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Historic glimpse inside Australia's secretive and elite Special Air Service -

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MICHAEL BRISSENDEN: An official documentary on Australia's elite special air service regiment will be launched today, offering a rare glimpse inside the secretive military unit.

The DVD history features interviews with former and serving SAS members giving new insights into their dangerous and clandestine operations.

Here's the ABC's defence and national security reporter Andrew Greene.

(Excerpt from documentary)

VOICEOVER: For over fifty years, the Australian SAS has put their lives at risk deep in enemy territory.

(End of excerpt)

ANDREW GREENE: Since 1957 Australia's Special Air Service soldiers have deployed to the world's most dangerous conflicts.

Serving under the motto "Who Dares Wins" they usually shun publicity.

Now, for the first time, they've sanctioned an official documentary of their fighting and peacekeeping activities - covering the elite unit's gruelling training techniques:

(Excerpt from documentary)

SAS SERVICEMAN: I made a few mistakes during my interrogation process and was thrown into a pool with your pillow case over your head and a noose tied around my waist.

SAS SERVICEMAN 2: We were taken to 10,000 feet and just thrown out and to sort ourselves out quick smart. The sky, the ground, the sky, the ground, the sky, the ground, the sky, the ground and you just tumbled.

ANDREW GREENE: Unusual dining practices.

SAS SERVICEMAN 3: You eat rat, you get to eat boiled animal blood... umm, anything that's got any nutrition, you'll eat it!

ANDREW GREENE: And the confronting experiences of war zones:

SAS SERVICEMAN 4: And she was just sitting there with blood dripping and not saying a word. We had no idea where to start, everybody had horrific injuries like this and there were hundreds.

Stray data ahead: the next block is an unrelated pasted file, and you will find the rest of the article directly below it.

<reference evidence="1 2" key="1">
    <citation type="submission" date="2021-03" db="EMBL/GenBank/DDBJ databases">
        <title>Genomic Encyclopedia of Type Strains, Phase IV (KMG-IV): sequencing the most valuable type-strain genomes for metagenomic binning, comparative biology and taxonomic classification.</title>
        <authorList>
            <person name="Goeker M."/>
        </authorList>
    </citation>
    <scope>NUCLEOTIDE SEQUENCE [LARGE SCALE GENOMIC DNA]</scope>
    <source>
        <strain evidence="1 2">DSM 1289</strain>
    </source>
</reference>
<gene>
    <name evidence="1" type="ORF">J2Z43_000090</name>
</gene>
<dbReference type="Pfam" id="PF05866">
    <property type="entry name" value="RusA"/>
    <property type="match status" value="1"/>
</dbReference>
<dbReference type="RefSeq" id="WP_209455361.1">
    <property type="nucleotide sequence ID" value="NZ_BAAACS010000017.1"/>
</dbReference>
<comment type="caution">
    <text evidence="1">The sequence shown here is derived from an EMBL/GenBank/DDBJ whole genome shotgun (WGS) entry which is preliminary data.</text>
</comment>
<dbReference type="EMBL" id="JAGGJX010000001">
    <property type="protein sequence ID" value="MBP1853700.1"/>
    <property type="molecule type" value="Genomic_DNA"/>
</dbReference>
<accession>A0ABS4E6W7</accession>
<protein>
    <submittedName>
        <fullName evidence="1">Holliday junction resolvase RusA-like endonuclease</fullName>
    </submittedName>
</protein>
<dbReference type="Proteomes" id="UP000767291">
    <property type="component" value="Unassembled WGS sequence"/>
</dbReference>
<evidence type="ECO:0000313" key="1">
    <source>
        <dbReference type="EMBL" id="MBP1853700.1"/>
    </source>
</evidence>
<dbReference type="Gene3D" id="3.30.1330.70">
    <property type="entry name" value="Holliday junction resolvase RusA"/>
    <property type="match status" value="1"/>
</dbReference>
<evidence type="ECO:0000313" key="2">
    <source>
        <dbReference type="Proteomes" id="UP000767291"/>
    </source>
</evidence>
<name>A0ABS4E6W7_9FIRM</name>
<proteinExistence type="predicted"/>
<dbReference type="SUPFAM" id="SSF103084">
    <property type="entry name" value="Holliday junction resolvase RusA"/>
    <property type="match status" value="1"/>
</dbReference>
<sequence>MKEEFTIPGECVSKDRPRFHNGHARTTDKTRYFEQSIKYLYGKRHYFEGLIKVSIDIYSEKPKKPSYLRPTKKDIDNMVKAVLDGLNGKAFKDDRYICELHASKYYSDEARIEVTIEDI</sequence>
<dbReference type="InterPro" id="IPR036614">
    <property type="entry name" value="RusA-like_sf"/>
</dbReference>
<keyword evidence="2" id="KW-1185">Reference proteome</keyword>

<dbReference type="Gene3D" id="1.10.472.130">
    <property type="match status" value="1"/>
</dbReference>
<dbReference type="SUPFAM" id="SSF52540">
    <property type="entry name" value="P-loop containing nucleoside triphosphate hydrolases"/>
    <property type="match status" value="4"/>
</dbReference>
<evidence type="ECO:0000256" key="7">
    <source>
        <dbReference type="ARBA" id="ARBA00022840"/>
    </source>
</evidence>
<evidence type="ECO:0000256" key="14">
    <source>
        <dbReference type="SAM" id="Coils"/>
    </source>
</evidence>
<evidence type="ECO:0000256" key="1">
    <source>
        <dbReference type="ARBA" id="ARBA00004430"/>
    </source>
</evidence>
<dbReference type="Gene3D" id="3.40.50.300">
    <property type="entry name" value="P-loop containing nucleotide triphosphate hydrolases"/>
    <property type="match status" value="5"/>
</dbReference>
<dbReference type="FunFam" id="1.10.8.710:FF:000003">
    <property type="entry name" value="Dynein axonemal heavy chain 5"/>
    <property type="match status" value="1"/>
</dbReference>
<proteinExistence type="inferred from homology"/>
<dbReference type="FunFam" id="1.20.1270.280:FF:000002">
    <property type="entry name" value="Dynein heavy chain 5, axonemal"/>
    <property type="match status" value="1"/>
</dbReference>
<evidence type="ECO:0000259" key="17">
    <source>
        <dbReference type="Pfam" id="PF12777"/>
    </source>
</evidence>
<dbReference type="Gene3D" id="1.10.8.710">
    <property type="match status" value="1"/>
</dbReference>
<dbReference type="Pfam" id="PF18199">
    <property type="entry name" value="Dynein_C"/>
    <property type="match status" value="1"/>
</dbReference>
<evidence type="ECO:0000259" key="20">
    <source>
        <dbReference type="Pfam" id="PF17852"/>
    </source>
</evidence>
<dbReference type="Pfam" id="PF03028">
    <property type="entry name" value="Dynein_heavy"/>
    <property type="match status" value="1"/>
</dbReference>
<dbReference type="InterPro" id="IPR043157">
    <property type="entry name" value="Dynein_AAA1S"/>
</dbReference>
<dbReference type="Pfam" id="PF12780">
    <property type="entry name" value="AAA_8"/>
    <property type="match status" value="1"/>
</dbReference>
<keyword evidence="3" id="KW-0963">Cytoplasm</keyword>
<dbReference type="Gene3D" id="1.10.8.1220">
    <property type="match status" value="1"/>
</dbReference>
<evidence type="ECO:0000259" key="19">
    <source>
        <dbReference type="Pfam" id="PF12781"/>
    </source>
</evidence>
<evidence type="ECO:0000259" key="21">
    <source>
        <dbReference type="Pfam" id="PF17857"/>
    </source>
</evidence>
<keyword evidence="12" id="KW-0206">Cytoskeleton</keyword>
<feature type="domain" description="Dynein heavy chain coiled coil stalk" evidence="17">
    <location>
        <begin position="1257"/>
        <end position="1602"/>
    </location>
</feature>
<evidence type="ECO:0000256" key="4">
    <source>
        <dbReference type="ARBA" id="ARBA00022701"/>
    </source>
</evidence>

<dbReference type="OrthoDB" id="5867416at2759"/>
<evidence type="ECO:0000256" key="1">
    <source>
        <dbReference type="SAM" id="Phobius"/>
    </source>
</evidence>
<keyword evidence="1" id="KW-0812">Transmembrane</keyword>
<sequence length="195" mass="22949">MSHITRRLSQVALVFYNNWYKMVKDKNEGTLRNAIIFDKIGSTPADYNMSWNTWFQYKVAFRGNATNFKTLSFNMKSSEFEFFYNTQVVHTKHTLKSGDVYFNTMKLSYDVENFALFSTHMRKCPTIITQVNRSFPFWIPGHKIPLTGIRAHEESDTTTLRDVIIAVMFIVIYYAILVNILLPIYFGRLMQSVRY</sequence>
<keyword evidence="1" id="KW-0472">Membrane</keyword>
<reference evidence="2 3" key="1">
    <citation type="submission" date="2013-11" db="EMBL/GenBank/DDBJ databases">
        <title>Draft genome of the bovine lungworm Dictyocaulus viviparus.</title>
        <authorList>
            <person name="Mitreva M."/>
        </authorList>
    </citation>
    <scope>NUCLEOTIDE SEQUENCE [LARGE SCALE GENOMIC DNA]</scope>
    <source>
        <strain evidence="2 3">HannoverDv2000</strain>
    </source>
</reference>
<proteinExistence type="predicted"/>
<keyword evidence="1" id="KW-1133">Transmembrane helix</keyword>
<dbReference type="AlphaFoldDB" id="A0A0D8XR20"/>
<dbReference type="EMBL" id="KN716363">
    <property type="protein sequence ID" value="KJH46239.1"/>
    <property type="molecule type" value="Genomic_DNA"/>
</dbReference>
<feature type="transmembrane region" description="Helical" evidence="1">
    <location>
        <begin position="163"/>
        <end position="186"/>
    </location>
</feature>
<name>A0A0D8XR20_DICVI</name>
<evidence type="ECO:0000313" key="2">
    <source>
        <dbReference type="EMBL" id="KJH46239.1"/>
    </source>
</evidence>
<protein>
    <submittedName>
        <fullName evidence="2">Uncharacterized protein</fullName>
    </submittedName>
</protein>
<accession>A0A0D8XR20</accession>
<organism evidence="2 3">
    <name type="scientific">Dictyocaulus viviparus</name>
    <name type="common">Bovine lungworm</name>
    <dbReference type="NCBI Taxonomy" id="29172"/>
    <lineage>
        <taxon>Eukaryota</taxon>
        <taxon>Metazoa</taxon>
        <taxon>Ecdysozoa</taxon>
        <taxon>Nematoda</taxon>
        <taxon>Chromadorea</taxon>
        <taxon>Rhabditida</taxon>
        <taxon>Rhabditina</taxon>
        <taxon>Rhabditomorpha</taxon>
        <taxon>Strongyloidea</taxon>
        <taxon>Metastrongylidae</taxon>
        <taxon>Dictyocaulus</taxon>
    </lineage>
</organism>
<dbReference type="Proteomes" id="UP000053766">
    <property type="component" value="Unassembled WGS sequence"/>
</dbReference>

(End of excerpt)

ANDREW GREENE: The 11 part series is the work of documentary maker Dr Bruce Horsfield.

BRUCE HORSFIELD: I started 20 years ago, lost a few years here and there, like after 9-11 it was shelved, and various other interruptions. It doesn't take long to roll the years up, that's for sure.

ANDREW GREENE: Dr Horsfield, a former special operations soldier himself, has also documented the post traumatic stress suffered by SAS veterans, and the toll it takes on families.

BRUCE HORSFIELD: People who have been very frank to camera talking about their symptoms, about the effect on the family, how they suddenly lose it with the children and the children are puzzled as to why they've lost it and why their parent's so bad tempered. It's quite a story.

ANDREW GREENE: Australia's former Special Operations Commander, Major General Mike Hindmarsh says the project is of unquestionable historical importance

MIKE HINDMARSH: We have an obligation to the public to let them know a little about this quite outstanding unit and also I have an obligation to my soldiers and all those soldiers that proceeded the current generation over the last 50 years to give them the recognition that they deserve.

ANDREW GREENE: Governor General and former Defence Force Chief Peter Cosgrove will officially launch the documentary series today.

MICHAEL BRISSENDEN: And that's Andrew Greene with that report.